After his parents are taken hostage in Columbia, reserved and over-protected Henry York moves to Kansas to stay with his Aunt Dorothy and Uncle Frank. His first night there he sees a little man in his deceased grandfatherâs bedroom, a room that had previously remained locked and impenetrable since his passing. The strangeness continues when Henry uncovers mysterious knobs and cupboards behind the plaster in the wall of his attic bedroom. He discovers these little doors serve as portals to other worlds and times, and when opened allow both him and others from these places (desirables and undesirables) to travel to and fro.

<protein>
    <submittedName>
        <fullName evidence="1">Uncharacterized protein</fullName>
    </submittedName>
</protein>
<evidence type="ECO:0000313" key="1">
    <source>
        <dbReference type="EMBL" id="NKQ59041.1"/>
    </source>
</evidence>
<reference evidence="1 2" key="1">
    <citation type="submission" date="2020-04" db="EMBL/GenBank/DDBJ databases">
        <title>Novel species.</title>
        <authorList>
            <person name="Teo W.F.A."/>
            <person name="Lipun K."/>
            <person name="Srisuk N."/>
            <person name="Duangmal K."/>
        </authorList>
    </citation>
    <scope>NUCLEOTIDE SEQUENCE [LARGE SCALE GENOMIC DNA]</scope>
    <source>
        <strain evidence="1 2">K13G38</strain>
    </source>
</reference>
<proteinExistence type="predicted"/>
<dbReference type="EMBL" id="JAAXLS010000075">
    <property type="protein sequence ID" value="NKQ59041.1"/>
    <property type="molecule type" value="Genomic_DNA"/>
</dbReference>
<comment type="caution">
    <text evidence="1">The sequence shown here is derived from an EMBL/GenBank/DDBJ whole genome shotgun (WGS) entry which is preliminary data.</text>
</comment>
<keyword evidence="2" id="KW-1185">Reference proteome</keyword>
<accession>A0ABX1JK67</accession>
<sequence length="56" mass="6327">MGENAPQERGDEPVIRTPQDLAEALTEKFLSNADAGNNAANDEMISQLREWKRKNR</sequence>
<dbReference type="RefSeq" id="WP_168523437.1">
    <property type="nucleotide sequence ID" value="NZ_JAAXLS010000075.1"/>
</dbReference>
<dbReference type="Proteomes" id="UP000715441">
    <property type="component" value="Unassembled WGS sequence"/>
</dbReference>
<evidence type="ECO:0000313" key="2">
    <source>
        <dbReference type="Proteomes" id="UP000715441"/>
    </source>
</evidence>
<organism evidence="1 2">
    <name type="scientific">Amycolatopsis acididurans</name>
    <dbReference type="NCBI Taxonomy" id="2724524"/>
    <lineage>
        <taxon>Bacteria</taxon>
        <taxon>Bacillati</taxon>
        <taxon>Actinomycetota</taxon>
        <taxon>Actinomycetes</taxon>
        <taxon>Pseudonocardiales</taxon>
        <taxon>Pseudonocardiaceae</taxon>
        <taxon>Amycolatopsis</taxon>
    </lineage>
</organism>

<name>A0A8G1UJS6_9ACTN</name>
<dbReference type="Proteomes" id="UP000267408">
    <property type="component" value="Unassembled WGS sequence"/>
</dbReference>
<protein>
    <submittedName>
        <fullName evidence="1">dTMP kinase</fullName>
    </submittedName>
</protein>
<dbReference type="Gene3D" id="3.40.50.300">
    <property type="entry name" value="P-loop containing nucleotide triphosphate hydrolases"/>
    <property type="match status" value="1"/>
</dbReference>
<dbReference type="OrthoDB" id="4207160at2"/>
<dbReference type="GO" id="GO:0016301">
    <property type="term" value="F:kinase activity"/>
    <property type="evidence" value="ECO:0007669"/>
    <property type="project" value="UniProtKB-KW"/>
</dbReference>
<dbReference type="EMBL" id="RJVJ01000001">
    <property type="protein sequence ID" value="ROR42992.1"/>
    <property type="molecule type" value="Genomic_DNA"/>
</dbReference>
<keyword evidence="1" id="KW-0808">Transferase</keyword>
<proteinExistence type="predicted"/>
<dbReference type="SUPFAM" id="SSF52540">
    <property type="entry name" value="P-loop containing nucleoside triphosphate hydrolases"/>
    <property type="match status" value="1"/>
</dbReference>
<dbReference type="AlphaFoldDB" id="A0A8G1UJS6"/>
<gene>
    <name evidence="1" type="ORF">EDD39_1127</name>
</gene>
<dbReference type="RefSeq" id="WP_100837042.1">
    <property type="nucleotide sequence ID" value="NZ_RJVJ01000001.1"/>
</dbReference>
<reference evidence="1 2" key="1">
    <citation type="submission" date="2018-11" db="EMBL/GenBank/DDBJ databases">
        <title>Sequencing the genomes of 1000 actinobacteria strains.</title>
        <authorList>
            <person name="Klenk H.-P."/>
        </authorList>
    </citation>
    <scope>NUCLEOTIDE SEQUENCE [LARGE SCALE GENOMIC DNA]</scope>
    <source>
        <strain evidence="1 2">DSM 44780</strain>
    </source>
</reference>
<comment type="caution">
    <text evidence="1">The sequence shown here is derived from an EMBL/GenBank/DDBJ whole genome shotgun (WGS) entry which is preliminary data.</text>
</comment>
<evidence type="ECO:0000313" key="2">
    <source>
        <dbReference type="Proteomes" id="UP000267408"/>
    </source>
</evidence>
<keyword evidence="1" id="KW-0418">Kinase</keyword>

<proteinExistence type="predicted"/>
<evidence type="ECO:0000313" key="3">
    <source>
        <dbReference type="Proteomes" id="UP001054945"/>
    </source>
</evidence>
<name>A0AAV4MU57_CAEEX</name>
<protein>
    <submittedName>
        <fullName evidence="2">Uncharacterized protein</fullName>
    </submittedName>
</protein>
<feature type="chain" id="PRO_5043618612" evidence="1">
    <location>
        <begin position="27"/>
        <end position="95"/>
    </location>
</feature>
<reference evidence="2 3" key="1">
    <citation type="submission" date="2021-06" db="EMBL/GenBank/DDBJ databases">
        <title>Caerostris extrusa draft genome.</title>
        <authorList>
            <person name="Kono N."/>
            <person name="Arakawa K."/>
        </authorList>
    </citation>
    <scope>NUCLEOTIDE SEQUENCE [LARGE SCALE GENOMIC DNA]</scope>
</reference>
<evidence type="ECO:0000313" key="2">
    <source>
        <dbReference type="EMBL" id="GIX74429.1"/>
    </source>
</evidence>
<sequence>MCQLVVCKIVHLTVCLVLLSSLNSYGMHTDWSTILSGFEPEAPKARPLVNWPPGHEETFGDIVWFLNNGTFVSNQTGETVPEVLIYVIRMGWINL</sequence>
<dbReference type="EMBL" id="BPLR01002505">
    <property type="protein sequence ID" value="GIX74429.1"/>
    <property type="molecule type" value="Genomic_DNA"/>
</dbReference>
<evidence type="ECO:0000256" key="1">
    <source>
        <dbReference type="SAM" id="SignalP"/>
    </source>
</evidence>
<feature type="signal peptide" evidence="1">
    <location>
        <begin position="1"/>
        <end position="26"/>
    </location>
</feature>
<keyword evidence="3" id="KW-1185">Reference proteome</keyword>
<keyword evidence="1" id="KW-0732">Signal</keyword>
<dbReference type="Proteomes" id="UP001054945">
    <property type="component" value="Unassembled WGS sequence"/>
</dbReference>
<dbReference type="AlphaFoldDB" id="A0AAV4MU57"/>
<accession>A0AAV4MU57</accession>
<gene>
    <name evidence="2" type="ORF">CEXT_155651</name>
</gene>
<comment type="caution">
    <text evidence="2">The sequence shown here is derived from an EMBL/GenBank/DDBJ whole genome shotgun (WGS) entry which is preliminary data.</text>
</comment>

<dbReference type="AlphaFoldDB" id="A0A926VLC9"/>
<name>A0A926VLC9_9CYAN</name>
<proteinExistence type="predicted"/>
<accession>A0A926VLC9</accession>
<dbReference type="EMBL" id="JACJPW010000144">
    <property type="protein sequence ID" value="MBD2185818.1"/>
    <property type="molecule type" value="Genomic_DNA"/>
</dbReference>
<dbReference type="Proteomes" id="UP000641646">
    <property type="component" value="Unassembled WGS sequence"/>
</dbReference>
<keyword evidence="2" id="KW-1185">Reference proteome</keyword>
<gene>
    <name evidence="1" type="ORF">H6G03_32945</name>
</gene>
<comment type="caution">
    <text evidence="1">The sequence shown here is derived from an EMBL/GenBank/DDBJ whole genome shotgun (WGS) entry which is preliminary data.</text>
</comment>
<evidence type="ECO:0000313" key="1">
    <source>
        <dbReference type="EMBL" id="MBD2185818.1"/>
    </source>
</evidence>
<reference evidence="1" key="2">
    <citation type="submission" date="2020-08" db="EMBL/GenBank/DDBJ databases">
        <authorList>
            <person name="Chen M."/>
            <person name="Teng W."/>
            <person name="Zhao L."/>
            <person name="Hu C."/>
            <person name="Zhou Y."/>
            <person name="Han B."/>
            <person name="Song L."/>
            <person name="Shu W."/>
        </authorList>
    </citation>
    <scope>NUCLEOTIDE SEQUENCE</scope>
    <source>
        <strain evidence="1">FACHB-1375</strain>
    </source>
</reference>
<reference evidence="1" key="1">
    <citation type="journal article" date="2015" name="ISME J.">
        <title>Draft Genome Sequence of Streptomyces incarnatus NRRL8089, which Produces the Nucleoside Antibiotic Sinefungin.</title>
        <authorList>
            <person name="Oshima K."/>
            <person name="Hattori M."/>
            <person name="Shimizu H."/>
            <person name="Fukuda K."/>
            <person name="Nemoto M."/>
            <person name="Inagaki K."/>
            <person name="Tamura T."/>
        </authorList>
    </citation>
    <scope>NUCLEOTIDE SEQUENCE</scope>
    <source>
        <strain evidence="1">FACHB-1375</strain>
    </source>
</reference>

This fantasy adventure has parallels to The Wizard of Oz, Chronicles of Narnia, even Twilight Zone, and those that have read the authorâs previous work (Leepike Ridge) will recognize his fluid, refreshing style. The story starts slow as the author better acquaints us with Henry and his relatives, but all the time he keeps us wondering what in the world is up with those cupboards! We get the action near the halfway point, and begin to understand how the cupboards work. I didnât quite catch on to a few plot details, but it didnât really matter, I was intrigued. By the end, I was ready for more. Be aware the story has some magical, creepy elements that include a mangy attack cat, an eyeless bald witch, witch-dogs, and a violent confrontation with the hairless hag. For readers who like the bizarre and donât mind a little scare factor, this book is a treat. 100 Cupboards is the introduction to this new fantasy â Iâm looking forward to the next installment.